Esta é a mensagem central do artigo de John Taylor no WSJ:
"It's been three years since the financial crisis flared up and the recession began. Yet the unemployment rate is still over 9%—double what it was before the recession—and it's been stuck above 9% for 20 consecutive months. Why the extraordinarily high and prolonged unemployment? My research shows that discretionary government interventions—deviations from sound economic principles and policies—have been largely responsible."
"They should start by laying out a credible plan to reduce spending and stop the debt explosion. If spending as a share of GDP can be brought to 2000 levels and held there with entitlement reforms, then the budget can be balanced without employment-retarding tax-rate increases. A concrete goal should be to establish a long-term budget that the Congressional Budget Office (CBO) can credibly show would bring the debt-to-GDP ratio to 40%. If the plan is ready for this summer's CBO long-term projections, it will give an immediate boost to economic growth and job creation as uncertainty about debt sustainability falls. An example of what the CBO's next projection might look like is shown in the nearby chart of U.S. debt history along with the CBO's projections made in 2009, 2010 and, if the plan is ready, in 2011.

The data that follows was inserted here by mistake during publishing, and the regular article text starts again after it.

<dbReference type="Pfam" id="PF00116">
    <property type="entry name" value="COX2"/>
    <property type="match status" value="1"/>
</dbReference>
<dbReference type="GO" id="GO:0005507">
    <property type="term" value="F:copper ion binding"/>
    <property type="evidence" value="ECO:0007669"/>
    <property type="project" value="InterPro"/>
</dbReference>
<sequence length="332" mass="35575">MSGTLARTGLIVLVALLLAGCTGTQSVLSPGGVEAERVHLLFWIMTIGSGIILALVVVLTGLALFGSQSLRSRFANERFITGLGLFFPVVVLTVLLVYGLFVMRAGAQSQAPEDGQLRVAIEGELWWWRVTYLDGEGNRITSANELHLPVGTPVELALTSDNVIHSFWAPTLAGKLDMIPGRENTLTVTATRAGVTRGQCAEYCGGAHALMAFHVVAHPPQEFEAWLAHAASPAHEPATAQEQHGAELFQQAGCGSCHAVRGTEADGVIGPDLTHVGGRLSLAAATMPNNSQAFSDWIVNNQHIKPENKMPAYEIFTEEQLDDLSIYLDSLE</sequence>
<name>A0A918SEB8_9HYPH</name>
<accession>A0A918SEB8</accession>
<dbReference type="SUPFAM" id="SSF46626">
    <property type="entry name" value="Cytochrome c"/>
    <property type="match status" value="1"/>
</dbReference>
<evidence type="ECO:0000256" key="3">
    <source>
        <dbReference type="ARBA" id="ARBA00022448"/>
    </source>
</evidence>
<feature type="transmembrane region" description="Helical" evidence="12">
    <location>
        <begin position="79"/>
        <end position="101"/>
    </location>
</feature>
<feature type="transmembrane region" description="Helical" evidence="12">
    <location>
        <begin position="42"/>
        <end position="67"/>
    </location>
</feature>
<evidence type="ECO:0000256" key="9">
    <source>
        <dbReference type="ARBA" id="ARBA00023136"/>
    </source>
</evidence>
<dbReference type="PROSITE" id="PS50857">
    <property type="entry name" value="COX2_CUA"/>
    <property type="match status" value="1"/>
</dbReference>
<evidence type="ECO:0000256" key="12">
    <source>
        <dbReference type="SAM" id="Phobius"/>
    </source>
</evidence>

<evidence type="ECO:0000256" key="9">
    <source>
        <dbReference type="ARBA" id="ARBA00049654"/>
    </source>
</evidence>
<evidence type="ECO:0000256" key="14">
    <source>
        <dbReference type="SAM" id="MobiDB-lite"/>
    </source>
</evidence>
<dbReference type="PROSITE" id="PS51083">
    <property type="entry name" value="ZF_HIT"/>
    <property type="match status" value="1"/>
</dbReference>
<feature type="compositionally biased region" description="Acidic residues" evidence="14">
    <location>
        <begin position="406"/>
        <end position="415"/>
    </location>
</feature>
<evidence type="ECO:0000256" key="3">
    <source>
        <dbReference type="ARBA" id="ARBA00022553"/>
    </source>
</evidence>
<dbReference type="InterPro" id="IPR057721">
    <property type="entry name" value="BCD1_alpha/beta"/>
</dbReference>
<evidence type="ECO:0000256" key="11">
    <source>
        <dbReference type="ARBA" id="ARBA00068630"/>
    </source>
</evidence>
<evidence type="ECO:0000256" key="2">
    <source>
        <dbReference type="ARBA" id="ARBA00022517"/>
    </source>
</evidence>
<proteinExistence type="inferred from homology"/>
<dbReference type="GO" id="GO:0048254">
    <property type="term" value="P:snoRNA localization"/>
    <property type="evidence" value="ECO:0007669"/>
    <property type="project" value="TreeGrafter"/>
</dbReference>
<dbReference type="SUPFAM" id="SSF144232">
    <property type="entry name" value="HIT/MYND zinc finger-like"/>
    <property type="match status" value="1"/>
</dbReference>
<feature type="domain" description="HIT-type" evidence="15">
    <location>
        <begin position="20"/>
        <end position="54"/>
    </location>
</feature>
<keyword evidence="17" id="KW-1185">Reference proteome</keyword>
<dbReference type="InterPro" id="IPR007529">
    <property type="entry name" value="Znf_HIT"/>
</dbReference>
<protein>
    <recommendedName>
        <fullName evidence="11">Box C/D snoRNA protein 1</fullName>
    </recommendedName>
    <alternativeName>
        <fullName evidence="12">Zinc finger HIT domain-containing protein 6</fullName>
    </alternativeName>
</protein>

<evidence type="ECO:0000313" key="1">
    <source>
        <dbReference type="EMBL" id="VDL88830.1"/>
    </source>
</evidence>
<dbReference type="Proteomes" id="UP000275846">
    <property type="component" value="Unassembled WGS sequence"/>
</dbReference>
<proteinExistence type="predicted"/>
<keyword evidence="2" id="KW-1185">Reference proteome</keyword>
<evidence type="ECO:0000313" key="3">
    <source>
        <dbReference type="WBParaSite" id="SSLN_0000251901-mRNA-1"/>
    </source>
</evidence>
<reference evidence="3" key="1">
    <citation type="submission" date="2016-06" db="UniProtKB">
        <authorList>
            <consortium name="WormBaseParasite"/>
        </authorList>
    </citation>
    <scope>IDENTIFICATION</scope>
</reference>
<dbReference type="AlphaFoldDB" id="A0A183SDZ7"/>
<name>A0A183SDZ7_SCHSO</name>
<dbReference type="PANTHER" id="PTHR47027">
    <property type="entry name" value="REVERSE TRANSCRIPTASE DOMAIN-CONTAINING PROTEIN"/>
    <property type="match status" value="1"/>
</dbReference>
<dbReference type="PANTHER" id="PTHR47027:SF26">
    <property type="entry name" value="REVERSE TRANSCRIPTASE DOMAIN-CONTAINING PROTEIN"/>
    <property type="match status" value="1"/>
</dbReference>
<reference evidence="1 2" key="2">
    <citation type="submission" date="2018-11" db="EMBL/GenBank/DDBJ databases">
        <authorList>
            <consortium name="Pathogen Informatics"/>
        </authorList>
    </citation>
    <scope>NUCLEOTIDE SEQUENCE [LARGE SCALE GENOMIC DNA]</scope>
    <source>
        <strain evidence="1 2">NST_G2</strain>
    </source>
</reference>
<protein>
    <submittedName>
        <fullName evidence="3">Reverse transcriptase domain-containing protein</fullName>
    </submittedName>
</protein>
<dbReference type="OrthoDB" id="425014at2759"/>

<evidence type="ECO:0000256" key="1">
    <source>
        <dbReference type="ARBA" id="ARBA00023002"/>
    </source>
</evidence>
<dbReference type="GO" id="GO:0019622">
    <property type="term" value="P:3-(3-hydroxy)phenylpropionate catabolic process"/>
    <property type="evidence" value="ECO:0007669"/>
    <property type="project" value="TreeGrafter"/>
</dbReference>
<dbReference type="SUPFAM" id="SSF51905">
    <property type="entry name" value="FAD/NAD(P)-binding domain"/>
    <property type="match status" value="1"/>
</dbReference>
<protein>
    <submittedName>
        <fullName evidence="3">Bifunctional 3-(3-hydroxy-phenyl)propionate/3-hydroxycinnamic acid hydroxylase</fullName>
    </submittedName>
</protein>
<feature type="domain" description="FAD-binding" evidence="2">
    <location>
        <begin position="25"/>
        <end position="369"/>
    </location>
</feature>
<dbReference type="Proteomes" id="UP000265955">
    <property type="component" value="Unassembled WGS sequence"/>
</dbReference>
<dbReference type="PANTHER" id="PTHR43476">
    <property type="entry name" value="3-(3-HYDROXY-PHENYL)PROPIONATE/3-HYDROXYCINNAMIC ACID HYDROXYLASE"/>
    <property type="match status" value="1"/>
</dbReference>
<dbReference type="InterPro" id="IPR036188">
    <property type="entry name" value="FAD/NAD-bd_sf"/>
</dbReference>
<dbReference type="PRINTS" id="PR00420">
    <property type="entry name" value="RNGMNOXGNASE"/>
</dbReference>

Some want to delay reducing government spending because of high unemployment and the fragile recovery. But there is no convincing evidence that a gradual and credible reduction in government purchases will increase unemployment. The history of the past two decades shows that lower government purchases as a share of GDP are associated with lower unemployment rates. A much better way to reduce unemployment is to encourage private investment. Over the past two decades, unemployment fell when investment increased as a share of GDP. (See the other nearby chart.)
Meanwhile, the Fed should lay out a plan for reducing its extraordinarily large balance sheet. To achieve a more predictable rules-based policy going forward, the Fed's objectives should be clarified. The Federal Reserve Act now says the Fed must "promote effectively the goals of maximum employment, stable prices, and moderate long-term interest rates." But too many goals blur responsibility and accountability and they allow for confusing changes in emphasis from one goal to another."